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Province-wide Ban on Cellphones in the Classroom Coming Soon to Ontario

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According to the Government of Ontario’s new vision for ‘Education that Works for You’ announced today by the Minister of Education Lisa Thompson, a province-wide ban on cellphones in the classroom is coming soon to Ontario.

It was previously reported earlier this week the province was set to ban cellphones in the classroom and now Ontario has outlined their official announcement.

The government’s plan aims to modernize curriculum and empower the educators for better preparing students for the modern world.

“This is our plan to protect a sustainable world-class education system for the students of today and the future,” said Thompson. “We will make sure our students are leaving school with the skills they need to build good lives, families and careers right here in Ontario, while ensuring the system is both fiscally sustainable and respectful of parents.”

In addition to a cellphone ban in the classrooms, students and parents in Ontario can also look forward to the implementation of stronger math, STEM, and improved skilled trades opportunities.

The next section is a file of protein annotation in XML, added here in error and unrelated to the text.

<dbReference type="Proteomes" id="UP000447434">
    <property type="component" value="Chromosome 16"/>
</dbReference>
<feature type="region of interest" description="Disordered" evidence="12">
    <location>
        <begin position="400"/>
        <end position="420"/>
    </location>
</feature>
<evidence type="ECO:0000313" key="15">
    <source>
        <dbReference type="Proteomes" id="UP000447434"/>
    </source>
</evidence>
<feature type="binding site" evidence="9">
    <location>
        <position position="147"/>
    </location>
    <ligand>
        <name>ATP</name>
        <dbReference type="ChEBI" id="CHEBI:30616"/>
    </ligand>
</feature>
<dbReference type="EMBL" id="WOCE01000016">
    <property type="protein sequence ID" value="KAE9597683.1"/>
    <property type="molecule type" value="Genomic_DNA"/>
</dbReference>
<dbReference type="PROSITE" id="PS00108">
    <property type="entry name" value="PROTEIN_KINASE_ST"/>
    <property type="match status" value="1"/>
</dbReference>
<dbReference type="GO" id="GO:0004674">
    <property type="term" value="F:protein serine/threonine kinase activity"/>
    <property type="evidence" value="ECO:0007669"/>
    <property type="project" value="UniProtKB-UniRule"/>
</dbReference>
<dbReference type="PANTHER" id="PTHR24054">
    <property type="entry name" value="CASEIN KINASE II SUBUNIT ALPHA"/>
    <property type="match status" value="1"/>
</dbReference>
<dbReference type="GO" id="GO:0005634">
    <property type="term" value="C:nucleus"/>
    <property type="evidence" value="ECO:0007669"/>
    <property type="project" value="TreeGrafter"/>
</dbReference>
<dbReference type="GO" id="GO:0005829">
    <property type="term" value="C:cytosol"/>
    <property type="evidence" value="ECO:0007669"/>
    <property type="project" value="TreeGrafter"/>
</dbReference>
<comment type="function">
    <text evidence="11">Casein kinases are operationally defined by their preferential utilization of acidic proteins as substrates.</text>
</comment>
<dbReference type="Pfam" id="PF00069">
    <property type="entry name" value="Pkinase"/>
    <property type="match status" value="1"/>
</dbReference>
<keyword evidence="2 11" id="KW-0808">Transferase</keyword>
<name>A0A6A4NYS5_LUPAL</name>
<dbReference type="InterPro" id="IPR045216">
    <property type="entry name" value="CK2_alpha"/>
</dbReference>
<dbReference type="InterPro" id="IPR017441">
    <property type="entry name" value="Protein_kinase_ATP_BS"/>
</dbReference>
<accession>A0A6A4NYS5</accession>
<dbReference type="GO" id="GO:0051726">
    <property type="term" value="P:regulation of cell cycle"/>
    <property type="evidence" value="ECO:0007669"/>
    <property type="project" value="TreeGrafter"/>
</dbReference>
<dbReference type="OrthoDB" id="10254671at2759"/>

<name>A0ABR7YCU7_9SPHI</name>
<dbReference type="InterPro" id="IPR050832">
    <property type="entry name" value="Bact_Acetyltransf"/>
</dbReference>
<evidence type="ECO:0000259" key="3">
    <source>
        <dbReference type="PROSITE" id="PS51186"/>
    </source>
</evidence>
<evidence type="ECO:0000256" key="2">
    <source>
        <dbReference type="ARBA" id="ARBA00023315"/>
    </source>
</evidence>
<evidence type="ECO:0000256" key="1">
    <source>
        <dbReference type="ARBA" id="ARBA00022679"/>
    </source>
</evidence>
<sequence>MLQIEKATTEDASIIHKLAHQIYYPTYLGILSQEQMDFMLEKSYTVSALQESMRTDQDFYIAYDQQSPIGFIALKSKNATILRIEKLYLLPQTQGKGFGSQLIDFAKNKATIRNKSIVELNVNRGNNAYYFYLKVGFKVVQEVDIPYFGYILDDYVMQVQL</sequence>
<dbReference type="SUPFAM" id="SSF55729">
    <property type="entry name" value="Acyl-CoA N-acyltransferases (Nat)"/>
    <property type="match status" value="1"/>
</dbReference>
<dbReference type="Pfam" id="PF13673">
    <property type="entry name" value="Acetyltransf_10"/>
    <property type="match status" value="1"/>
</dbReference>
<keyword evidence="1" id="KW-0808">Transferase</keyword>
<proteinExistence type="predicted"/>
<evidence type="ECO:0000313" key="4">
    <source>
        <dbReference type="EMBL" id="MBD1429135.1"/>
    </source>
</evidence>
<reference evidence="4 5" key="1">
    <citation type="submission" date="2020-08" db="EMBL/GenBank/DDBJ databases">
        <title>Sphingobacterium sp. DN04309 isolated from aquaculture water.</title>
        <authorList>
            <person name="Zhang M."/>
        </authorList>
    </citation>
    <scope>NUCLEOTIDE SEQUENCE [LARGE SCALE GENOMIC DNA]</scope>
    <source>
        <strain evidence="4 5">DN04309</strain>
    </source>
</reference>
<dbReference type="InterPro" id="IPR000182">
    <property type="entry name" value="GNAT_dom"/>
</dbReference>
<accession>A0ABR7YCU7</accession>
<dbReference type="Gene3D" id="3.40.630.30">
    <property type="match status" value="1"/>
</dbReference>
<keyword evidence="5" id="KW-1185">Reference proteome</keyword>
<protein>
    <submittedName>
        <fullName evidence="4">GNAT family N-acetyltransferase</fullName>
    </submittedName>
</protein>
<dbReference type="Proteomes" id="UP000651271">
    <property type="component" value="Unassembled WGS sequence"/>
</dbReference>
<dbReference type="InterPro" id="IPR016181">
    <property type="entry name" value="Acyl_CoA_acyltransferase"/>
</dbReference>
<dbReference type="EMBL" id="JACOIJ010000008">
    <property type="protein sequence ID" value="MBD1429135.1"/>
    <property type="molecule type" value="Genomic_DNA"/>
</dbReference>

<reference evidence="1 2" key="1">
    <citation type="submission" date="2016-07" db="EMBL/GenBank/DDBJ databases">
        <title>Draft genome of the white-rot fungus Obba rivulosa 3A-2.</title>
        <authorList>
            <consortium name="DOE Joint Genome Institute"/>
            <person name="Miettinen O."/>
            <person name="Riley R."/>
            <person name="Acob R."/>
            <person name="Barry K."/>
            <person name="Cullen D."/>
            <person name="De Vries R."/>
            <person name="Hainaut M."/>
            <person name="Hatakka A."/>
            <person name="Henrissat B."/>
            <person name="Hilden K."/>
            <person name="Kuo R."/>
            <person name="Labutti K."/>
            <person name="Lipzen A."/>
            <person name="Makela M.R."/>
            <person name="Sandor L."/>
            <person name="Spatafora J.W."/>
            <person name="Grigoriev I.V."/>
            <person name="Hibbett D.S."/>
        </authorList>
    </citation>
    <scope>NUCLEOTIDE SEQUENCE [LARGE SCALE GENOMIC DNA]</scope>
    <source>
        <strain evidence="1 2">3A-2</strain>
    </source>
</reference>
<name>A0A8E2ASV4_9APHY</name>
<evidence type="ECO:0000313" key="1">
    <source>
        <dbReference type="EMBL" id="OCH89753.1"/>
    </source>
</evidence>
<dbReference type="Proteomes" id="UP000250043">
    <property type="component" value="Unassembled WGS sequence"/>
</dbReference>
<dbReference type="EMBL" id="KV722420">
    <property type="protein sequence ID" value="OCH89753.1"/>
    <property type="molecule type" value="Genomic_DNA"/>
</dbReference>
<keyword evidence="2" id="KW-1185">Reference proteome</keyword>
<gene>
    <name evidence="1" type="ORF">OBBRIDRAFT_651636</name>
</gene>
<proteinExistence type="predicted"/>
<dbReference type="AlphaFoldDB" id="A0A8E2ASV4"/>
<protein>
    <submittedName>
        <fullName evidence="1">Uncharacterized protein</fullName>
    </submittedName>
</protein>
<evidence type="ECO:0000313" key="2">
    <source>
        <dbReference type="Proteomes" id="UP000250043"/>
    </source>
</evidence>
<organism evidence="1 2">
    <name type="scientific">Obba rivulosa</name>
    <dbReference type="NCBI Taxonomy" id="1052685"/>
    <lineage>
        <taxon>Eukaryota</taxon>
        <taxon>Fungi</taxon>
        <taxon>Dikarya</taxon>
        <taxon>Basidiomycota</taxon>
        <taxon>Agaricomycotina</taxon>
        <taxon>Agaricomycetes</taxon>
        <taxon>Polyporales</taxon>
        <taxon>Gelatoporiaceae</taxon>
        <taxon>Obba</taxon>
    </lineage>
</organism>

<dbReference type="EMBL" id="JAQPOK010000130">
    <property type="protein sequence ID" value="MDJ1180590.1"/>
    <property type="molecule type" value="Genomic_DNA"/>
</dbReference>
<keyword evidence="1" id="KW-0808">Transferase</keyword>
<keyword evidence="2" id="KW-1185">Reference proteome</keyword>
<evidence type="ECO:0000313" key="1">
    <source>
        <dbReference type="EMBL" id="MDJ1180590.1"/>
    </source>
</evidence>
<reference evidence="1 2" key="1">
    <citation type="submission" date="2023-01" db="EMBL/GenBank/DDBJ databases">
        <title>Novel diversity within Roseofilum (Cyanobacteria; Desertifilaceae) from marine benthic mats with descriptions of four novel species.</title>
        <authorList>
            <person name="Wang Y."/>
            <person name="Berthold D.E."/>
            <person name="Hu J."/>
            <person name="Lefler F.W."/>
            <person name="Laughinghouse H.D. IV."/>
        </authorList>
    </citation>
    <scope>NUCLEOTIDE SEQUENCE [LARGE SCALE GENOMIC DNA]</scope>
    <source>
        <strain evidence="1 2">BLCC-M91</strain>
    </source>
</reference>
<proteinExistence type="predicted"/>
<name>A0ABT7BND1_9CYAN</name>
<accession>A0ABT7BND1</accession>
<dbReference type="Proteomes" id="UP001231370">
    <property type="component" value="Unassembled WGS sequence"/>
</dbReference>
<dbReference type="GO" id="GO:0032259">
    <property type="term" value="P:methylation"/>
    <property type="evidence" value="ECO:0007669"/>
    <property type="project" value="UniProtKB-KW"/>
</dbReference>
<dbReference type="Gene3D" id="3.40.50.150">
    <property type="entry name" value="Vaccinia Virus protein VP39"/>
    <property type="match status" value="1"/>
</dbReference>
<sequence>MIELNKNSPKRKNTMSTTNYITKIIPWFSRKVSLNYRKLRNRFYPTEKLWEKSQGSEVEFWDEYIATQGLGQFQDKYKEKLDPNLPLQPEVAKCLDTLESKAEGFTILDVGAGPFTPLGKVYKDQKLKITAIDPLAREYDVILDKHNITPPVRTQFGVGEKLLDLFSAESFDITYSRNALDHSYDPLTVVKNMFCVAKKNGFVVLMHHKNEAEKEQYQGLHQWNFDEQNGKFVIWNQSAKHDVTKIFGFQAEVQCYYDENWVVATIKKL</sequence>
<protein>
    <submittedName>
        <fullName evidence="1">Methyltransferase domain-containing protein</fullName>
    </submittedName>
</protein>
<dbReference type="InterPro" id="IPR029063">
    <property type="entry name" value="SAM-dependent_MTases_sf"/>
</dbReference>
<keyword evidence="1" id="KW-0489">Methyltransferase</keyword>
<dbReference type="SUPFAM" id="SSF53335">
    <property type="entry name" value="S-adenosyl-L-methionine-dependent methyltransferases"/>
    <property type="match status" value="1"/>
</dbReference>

Learning

The Government of Ontario believes the new vision will modernize the classrooms and provide students with more learning opportunities to prepare for success in post-secondary education, apprenticeship and training, and the workforce.

The plan would include the following:

  • Modernizing classrooms by expanding broadband, developing a new policy that will ban the use of cellphones during class except for educational purposes and modernizing the approach to assessment and evaluation with a renewed focus on equity across the province.
  • Introducing changes to education funding that keep resources focused on students in the classroom.


  • Supporting teacher mobility, greater transparency, fairness, consistency and accountability to school board hiring practices of teachers.
  • Maintaining class sizes for Kindergarten to Grade 3, establishing a consistent approach to class sizes for grades 4 to 8 and aligning secondary class sizes more closely with other Canadian jurisdictions, while introducing a new approach to e-learning and reducing pressure on school boards to put students in portables and split classes.

The new education plan also marks the largest consultation of its kind in Ontario history. The consultation included over 72,000 engagements across three different consultation channels, including an open submission form, online survey, and telephone town halls held in every region of the province.

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